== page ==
Apr 5, 2012; Tampa, FL, USA; Minnesota Gophers center Travis Boyd (22) shoots as Boston College Eagles goalie Parker Milner (35) defends in the second period during the semifinals of the 2012 Frozen Four at Tampa Bay Times Forum. Mandatory Credit: Kim Klement-US PRESSWIRE
Gopher Puck Live recently took a look at college hockey revenues from the Equity in Athletics data set. Again, forget about net profits. There's not much value in comparing one line item on the balance sheet of a non-profit organization. Instead, a much better metric is to look at the revenue generated for each of these programs.
Here is the top 10 based on 2010 revenues:
1. Minnesota Golden Gophers (WCHA) -- $ 6,681,561
2. Wisconsin Badgers (WCHA) -- $5,297,711
3. Michigan Wolverines (CCHA) -- $4,102,771
4. North Dakota Fighting Sioux (WCHA) -- $3,915,971
5. Boston College Eagles (Hockey East) -- $3,702,040
6. Colorado College Tigers (WCHA) -- $3,059,597
7. Boston University Terriers (Hockey East) -- $2,973,001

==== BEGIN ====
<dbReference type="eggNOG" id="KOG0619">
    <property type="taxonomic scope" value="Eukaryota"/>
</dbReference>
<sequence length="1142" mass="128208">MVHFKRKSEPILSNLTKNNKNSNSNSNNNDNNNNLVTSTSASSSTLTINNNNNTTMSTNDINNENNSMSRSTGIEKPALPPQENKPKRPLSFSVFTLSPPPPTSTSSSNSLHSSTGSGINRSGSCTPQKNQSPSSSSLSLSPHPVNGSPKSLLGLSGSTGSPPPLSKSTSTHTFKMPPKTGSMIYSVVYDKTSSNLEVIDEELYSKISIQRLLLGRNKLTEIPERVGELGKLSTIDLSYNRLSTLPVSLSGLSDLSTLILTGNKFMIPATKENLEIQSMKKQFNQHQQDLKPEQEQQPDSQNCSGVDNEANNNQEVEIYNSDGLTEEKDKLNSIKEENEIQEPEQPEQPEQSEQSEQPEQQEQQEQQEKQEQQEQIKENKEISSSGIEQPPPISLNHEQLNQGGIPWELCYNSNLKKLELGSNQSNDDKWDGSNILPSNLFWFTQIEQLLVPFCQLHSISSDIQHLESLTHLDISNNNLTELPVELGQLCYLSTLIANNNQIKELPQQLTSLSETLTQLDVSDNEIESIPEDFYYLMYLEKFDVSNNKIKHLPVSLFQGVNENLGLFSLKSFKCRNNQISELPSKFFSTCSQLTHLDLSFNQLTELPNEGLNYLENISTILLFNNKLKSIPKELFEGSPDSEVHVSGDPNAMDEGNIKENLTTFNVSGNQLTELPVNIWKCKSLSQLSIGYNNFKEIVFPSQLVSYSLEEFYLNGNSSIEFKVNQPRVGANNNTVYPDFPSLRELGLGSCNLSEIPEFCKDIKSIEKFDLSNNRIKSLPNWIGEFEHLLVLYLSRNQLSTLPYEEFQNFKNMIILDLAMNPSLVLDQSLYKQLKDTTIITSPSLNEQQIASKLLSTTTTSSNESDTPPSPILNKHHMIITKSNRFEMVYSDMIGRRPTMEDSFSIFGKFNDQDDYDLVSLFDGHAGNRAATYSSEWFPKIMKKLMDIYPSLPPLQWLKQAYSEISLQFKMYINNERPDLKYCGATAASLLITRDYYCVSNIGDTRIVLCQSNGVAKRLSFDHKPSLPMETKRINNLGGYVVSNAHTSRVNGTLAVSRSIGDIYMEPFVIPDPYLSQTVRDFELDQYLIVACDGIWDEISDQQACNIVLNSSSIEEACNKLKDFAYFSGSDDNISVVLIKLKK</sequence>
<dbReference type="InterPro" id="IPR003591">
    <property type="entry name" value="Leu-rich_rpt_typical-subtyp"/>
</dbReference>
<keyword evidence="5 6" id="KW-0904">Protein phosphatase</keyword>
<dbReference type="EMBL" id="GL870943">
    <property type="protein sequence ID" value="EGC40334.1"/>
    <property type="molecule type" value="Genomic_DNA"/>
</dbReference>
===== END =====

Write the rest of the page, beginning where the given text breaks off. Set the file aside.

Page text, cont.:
8. Nebraska-Omaha Mavericks (WCHA) -- $2,795,864
9. New Hampshire Wildcats (Hockey East) -- $2,553,028
10. Maine Black Bears (Hockey East) -- $2,508,238
It shouldn't come as much of a surprise that Minnesota, Wisconsin and North Dakota all finished in the top four in the country when it comes to college hockey revenues. This list is very neatly correlated to the size of your arena. Minnesota, Wisconsin, North Dakota and Nebraska-Omaha are the only WCHA clubs with a barn that seats 10k or more. Similarly, Michigan's Yost Ice Arena is the second largest in the CCHA (behind Ohio State's cavernous Value City Arena) while BC's Conte Forum is also the second largest in Hockey East. The more seats you have, the more tickets sold, the highest revenues you'll have. Just math.
Also interesting to look at this list within the lens of Hockey East expansion. Notre Dame will join the fold in time for the 2013-14 season, but the Irish made just $485,078 on hockey in 2010. The new Compton Family Ice Arena will help the program generate more revenue, I'm sure, and we'll likely see this figure rise over the coming years.
But take a look at some of these other Hockey East expansion candidates:
- RPI Engineers (ECAC) -- $2,013,547
- Quinnipiac Bobcats (ECAC) -- $1,769,656
- Holy Cross Crusaders (Atlantic Hockey) -- $1,039,376
- UConn Huskies (Atlantic Hockey) -- $189,223
Granted it's a lot easier to put butts in seats when you have newer facilities and offer hockey scholarships, but look at the disparity between ECAC clubs like RPI and Quinnipiac as compared to Holy Cross and UConn. That is a significant drop-off between Quinnipiac and UConn and shows you a bit about just how big of a project UConn hockey will be if the conference does take them on as the 12th program.